Looking back over my last 11 years in this industry, I have seen a lot of growth, a lot of change and a lot of disruption…I have even been a part of that disruption.
Spending my entire career with two of the top three consumer portals, Realtor.com and Trulia, has been nothing less than ground-breaking and controversial. It is with these two companies, I learned the real estate business and had the opportunity of working with some of the greatest minds in the industry on both the technology and the brokerage sides.
I have always believed in the mission of providing consumers the tools and information they need to allow them to make the most sound and educated decision when it comes to buying or selling a home and connecting them to the right agent. I have always believed that my part in this process was meaningful because if I could help a broker provide the tools to his/her agents that enabled them to sell a house to a consumer who never thought it would be possible to own their own home, then we succeeded.
Real estate has always been the driving force of the economy and the way most of the richest people in the America have built their worth. To be a part of that process, for me, was a feeling of patriotism and success far beyond what I could have ever imagined. I felt good about what I did for the last 11 years.
Trulia, REALTOR.com, and other portals like them are all technology companies that have found a way to capture nearly one-third of all consumers searching online for real estate. I feel proud to know that I have been one of many key pieces in these companies to assist in providing consumers the ability to access the information they need to make the most educated decision possible when buying a home. But more often then not, during my tenure I found myself asking why a broker or agent would not want to provide their listings to these sites when they provide the real estate consumer far more information than what a broker could – let alone an agent? Why would a broker like Edina Realty in Minneapolis (Edina now provides their listings to the portals as of August 2014) or Shorewest Realtors in Milwaukee, WI pull their data from these sites? These are questions we used to ask all the time at roundtables. And the truth is, it never made sense to me until a few weeks ago when I had an epiphany that made me realize why these companies did what they did.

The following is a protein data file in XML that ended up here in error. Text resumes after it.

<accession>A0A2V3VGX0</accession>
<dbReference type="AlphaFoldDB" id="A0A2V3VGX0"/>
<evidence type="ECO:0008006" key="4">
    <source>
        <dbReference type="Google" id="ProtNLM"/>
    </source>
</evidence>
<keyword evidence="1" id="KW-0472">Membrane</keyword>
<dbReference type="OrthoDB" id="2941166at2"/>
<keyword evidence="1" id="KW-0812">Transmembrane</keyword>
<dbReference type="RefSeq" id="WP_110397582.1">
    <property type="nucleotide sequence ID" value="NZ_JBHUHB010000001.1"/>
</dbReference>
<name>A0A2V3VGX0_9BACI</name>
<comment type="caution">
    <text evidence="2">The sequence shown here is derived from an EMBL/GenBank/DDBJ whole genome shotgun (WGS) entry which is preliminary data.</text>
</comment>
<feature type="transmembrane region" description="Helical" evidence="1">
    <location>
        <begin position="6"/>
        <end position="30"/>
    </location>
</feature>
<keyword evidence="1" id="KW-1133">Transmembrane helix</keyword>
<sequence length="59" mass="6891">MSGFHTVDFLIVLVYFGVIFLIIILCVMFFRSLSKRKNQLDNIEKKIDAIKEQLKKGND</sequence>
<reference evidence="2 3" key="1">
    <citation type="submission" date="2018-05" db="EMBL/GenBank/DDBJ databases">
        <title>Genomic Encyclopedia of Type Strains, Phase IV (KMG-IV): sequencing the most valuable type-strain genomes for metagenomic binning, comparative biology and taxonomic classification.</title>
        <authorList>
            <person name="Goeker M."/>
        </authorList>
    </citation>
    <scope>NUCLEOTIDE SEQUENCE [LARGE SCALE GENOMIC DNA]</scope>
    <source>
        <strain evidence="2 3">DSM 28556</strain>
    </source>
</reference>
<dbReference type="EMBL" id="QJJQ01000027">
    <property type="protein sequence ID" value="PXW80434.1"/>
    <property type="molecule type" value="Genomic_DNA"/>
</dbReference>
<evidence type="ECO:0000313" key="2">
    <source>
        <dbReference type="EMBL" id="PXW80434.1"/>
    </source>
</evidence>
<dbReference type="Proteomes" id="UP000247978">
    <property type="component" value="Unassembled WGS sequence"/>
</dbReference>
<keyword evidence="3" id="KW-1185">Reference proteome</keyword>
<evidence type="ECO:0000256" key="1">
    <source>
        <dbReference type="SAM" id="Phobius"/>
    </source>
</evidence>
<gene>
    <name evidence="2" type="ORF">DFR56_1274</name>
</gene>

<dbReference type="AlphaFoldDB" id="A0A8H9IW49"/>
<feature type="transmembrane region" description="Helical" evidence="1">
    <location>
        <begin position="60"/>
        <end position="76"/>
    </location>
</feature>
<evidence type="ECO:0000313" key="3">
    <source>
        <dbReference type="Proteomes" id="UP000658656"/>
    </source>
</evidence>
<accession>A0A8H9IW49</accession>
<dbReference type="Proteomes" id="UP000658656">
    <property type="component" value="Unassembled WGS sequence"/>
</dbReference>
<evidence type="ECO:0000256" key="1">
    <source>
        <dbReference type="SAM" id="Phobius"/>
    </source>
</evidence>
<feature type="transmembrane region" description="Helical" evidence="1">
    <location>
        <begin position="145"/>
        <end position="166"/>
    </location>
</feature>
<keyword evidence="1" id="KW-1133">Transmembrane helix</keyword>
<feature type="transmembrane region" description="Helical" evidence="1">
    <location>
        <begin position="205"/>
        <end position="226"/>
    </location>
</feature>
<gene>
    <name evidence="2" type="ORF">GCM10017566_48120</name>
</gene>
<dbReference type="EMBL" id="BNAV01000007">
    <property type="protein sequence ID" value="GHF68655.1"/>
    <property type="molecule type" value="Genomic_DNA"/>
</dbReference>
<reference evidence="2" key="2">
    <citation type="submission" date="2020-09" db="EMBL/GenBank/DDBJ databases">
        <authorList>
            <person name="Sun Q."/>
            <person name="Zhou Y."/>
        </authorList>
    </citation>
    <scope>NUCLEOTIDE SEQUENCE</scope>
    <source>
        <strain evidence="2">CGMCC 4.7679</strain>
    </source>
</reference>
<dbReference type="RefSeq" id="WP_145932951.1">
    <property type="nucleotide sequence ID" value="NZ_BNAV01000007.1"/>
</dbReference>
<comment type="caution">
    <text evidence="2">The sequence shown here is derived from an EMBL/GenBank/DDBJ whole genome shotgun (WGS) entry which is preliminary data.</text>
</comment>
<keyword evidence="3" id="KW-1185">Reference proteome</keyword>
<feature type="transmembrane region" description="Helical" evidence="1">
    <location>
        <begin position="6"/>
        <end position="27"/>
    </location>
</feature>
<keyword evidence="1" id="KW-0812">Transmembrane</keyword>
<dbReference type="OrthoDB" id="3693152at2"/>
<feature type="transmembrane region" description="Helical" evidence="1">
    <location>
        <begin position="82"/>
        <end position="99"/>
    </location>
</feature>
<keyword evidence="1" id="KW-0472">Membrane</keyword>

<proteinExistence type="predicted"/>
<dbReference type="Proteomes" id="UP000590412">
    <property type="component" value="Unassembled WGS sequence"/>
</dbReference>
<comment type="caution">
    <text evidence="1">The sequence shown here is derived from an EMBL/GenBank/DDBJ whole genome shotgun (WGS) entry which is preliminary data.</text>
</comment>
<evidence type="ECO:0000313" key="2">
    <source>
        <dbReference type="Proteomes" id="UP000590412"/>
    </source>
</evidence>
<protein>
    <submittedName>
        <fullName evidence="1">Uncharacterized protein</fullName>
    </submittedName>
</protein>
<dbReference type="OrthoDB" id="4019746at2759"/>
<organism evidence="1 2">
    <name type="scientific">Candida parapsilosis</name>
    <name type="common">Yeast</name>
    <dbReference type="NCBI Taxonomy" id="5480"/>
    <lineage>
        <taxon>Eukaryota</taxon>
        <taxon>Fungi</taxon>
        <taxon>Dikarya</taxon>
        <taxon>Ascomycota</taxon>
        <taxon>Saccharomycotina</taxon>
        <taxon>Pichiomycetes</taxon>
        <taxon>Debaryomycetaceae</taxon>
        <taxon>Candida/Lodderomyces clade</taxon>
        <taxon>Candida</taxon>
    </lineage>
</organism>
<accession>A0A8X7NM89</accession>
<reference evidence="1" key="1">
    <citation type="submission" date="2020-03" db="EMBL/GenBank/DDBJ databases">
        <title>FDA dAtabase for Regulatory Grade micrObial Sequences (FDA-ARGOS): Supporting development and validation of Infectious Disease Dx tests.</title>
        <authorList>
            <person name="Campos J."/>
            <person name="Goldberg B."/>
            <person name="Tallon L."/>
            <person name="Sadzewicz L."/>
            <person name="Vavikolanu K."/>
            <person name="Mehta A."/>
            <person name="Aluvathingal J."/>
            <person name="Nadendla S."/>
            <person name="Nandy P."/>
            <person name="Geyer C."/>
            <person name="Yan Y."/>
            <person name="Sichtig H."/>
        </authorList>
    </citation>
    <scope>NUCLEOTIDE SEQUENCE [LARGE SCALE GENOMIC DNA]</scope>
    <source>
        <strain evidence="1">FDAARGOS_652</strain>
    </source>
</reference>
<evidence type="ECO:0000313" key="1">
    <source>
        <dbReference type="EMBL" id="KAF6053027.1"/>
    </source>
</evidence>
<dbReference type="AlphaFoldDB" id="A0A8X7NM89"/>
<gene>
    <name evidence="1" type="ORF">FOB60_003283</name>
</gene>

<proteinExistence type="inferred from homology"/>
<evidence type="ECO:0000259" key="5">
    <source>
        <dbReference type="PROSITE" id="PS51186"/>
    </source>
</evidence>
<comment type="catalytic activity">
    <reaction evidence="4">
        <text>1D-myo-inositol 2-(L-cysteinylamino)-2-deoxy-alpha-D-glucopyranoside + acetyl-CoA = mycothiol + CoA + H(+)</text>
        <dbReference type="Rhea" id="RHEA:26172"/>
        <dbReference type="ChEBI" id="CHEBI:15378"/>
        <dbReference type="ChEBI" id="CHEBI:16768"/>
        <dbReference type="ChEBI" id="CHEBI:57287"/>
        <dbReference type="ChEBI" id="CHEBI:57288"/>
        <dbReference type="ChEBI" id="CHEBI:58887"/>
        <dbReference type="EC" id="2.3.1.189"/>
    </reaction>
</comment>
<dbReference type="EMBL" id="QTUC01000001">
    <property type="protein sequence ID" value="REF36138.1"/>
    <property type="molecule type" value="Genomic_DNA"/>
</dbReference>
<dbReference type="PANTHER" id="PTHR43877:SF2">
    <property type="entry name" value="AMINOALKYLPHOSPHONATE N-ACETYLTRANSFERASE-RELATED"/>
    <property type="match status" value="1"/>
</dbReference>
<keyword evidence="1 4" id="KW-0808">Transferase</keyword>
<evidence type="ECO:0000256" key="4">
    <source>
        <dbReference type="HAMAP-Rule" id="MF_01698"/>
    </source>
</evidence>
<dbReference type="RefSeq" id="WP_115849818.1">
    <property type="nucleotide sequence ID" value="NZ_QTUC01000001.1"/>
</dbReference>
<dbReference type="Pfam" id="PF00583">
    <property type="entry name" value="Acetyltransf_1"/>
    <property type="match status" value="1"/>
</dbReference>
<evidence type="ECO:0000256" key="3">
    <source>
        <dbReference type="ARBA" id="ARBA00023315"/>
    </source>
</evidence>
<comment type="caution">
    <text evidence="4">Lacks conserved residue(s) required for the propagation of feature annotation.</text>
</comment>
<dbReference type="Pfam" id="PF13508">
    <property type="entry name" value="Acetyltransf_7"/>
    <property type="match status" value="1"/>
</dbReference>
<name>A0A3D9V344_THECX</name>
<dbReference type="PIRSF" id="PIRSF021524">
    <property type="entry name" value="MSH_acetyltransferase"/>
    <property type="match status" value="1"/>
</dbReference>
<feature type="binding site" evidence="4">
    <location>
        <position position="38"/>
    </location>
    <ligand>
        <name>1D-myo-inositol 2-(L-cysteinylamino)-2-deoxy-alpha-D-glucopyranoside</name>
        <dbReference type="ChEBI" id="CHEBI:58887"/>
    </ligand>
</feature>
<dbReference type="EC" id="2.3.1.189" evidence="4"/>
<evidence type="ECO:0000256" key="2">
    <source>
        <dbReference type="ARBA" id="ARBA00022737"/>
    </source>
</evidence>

Recently, I left the portal side and moved to the industry side to be a part of a team that would launch a new national franchise, NextHome. It was a decision that took me over a year to make. The idea of being on the franchise side of the industry scared me a lot. I have witnessed some of the brightest minds in the franchising and brokerage space struggle to implement simple consumer driven ideas, to no avail. Not to mention the fact that there are so many of them fighting for brand equity, mind and market-share in every city across America. What ultimately pushed me into making the move was the fact that I could still do what I loved doing with technology, but in a way that actually improved both sides of the equation. I would be working with people that saw my passion as a way to lead, motivate and inspire. We all share the same passion of elevating our industry and a desire to leave it better than we found it. It was my time to go all in and take what I learned on the portal side, to the brokerage side. It would give me the opportunity to lead and grow a company that will effectively change the way we look at franchising forever and raise the standards in our industry for consumers and agents.